Sunday, February 25, 2024

Ulnar Nerve Entrapment

Left ulnar nerve
My patient who is a Team Singapore cyclist came in with a case of ulnar nerve entrapment on Friday. Ulnar nerve entrapment* is the second most common nerve condition happening in the upper limb after carpal tunnel syndrome.

The ulnar nerve arises from the brachial plexus at C8-T1 and travels down the inner part of the upper arm through the arcade of struthers (pictured below).

At the elbow, the ulnar nerve travels just behind the bony part on the inner part of the elbow. This is also know as the "funny bone" when you can get sensations of pins and needles after bumping the area. 

Picture by Conor Jones
As the ulnar nerve crosses the elbow, it passes through a bony tunnel and up to 2 other potential points for blockage making it vulnerable to pressure or stretching. Prolonged periods of sleeping with the elbow bent can also cause over stretching of the nerve. My patient hurt her ulnar nerve after riding for a few hours in a new position after changing her handlebars. Riding for a few hours on bumpy roads did not help. She had also fractured both her clavicles (R followed by L in the last few months). This is also known as the cubital tunnel syndrome.

The ulnar nerve supplies the sensation and muscles to the 5th and half the ring finger. Symptoms are related to degree of irritation of the nerve. They start off intermittent in nature and may only come on at night after the nerve has been stretched for a longer time. 

Pins and needles, aching or tingling in the little and/ or ring finger will be the common symptoms. This is what my patient felt. If the irritation persists, the symptoms may become constant and progress to numbness in the 5th and/ or ring finger and ultimately weakness in the hand.

As the ulnar nerve exits the bony tunnel, it goes into the flexor carpi ulnaris muscle. Follwing that at the wrist, it travels superficially to the flexor retinaculum and passes into Guyon's canal.  

R wrist
Guyon's canal is formed by 4 borders (pictured above). The roof is the palmar carpal ligament, the floor being the transverse carpal ligament, the ulnar (inner) border is the pisiform and the radial (outer) border is hook of hamate.  If the nerve is irritated at the wrist it is known as Guyon's canal syndrome.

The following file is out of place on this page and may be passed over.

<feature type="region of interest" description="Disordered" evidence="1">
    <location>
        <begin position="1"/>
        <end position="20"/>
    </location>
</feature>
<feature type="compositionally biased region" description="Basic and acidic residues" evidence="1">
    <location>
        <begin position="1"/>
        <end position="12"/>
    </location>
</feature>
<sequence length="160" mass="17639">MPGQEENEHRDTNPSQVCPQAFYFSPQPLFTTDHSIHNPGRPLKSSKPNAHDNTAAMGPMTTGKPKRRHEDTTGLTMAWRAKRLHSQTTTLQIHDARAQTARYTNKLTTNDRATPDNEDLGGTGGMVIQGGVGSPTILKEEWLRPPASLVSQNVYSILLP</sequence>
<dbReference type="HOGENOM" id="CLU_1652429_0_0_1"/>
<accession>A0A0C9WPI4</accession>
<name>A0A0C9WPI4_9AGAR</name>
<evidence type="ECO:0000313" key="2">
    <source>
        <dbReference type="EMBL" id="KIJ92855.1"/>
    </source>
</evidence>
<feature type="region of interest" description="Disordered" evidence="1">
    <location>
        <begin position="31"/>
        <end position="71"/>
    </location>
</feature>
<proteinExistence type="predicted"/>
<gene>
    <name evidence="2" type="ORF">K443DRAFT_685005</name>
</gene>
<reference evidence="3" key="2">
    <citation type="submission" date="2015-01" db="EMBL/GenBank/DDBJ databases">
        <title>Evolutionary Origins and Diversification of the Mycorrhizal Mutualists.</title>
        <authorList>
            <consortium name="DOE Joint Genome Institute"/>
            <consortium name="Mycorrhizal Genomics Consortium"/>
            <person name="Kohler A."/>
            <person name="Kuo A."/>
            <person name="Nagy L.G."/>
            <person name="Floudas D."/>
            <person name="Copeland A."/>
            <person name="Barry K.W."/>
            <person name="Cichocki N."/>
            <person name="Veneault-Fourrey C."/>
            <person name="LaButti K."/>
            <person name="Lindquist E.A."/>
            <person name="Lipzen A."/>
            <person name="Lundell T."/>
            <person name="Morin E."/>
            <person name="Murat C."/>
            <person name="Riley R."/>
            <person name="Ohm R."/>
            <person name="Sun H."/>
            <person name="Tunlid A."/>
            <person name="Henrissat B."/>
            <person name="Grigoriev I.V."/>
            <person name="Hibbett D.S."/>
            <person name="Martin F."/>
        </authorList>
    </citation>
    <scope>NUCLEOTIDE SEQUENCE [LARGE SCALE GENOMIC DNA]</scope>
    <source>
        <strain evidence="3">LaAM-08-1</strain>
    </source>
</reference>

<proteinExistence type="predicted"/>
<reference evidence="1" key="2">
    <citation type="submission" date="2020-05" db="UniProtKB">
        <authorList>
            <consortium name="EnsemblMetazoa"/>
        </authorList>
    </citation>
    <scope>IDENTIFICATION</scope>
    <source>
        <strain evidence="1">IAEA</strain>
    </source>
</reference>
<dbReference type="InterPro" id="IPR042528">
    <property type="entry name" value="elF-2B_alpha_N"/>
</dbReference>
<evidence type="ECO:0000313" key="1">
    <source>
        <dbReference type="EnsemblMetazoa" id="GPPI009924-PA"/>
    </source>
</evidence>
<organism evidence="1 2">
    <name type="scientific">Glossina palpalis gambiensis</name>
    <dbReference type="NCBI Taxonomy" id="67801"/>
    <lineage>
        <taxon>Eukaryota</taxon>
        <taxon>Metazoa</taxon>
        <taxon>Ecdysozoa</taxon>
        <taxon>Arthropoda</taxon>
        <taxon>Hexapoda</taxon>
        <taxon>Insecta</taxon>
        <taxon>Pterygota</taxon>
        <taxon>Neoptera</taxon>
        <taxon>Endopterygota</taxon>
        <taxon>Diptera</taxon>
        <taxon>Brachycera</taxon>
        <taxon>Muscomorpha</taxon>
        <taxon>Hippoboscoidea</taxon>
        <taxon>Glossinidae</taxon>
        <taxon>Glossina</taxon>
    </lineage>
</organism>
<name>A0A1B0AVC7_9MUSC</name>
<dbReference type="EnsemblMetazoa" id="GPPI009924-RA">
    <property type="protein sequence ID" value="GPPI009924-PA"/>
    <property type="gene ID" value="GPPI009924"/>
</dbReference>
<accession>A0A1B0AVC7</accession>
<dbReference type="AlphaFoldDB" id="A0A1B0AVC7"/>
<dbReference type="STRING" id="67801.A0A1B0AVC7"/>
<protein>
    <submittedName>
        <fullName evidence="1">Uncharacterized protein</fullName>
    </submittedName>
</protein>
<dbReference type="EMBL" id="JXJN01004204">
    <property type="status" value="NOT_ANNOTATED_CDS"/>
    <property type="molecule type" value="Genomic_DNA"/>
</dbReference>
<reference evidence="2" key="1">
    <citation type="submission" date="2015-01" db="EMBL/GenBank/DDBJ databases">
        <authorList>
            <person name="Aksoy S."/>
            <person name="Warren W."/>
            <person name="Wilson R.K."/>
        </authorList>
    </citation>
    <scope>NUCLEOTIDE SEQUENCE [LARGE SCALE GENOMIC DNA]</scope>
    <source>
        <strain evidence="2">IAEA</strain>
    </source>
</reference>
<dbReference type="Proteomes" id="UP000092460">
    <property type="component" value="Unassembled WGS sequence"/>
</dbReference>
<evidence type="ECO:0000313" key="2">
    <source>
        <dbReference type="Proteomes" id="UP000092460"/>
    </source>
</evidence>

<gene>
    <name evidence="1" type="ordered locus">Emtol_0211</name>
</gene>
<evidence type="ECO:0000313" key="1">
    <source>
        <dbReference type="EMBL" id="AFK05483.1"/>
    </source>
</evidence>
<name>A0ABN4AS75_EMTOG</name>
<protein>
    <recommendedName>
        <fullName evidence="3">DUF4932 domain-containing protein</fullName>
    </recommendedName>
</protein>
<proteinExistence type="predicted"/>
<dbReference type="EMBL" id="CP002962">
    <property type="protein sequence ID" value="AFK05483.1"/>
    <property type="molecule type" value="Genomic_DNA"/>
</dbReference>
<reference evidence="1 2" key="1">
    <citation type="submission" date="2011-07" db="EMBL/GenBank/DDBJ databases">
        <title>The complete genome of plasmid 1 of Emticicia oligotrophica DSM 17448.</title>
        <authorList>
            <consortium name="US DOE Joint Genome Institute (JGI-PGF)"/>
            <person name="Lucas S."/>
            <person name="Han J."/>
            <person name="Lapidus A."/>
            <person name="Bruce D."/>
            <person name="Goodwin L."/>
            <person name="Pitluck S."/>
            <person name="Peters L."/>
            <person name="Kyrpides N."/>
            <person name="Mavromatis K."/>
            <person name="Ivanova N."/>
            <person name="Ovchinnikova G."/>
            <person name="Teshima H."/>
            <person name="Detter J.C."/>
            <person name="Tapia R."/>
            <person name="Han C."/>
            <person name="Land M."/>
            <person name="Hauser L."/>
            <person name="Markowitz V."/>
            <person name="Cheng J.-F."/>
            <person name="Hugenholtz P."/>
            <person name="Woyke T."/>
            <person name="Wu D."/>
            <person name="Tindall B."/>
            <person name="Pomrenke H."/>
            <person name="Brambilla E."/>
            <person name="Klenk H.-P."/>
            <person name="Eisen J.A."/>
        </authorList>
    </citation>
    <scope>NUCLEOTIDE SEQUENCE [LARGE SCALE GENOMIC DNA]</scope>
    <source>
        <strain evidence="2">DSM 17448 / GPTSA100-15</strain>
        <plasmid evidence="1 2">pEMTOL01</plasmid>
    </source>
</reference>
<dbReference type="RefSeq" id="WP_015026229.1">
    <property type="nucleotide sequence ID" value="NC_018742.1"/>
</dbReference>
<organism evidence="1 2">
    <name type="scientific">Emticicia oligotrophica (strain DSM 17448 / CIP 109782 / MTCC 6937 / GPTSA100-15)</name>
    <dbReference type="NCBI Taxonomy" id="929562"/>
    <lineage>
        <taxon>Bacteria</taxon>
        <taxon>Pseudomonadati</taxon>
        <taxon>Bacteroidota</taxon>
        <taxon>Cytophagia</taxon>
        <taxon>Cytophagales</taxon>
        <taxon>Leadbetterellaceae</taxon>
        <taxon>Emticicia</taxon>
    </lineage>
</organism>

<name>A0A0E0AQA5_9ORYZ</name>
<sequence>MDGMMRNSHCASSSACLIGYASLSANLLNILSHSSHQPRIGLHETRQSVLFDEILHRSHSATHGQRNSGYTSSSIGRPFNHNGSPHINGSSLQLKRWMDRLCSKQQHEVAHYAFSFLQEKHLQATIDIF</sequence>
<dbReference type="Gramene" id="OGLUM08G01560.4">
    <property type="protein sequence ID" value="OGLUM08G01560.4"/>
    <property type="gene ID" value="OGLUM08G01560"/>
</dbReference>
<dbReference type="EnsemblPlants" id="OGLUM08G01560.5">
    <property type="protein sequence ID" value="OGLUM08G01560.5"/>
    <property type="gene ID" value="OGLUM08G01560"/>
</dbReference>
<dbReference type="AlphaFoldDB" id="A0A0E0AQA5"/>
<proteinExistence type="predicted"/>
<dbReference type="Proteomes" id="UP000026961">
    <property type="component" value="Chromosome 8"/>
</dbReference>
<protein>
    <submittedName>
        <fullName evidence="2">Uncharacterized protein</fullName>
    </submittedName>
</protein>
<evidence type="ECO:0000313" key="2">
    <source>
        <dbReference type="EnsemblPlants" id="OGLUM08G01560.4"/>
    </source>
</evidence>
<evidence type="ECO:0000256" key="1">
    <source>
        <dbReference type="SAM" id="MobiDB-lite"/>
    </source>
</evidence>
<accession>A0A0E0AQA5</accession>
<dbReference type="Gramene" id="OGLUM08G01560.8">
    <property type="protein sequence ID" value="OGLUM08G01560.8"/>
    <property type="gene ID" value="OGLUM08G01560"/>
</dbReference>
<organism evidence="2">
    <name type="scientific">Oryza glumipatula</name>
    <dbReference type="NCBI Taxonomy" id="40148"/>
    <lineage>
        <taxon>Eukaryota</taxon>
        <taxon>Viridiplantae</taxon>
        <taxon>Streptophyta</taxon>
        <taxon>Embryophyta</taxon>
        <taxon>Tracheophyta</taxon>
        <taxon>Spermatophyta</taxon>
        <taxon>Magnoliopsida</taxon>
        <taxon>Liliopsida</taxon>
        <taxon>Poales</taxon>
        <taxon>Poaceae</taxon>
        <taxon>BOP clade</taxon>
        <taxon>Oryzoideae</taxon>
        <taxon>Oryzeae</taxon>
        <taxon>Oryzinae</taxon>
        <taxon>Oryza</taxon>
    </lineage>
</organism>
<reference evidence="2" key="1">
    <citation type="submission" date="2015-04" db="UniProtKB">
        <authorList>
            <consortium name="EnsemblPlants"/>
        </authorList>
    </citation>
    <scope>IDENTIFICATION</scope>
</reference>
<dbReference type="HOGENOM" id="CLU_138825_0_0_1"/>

Picture from Medical Art Library
The flexor carpi ulnaris and inner half of flexor digitorum profundus muscles are innervated by the ulnar nerve and the hypothenar muscles (pictured above).

Knowing the exact site of nerve irritation during an accurate clinical examination will help decide what needs to be done for treatment. Some doctors send their patients to do a nerve conduction test, but I personally find that an upper limb tension test (with radial nerve bias) done correctly does a much better job. Others may do ultrasound imaging to help diagnosis. Do not confuse it with thoracic outlet syndrome.

Just remember not to have a steroid/ cortisone injection.

*Ulnar nerve entrapments are commonly seen in cyclists, golfers, weightlifters and construction workers.


Kong G, Brutus JP, Vo TT et al (2023). The Prevalence Of Double- And Multiple Crush Syndromes In Patients Surgically Treated For Peripheral Nerve Compression In The Upper Limb. Hand Surg Rehabil. 42(6): 475-481. DOI: 10.1016/j.hansur.2023.09.002

Raut P, Jones N, Raad M et al (2022). Common Peripheral Nerve Entrapments In The Upper Limb. Br J Hosp Med. 83(10): 1-11. DOI: 10.12968/hmed.2022.011

Have a look at this ulnar nerve video.

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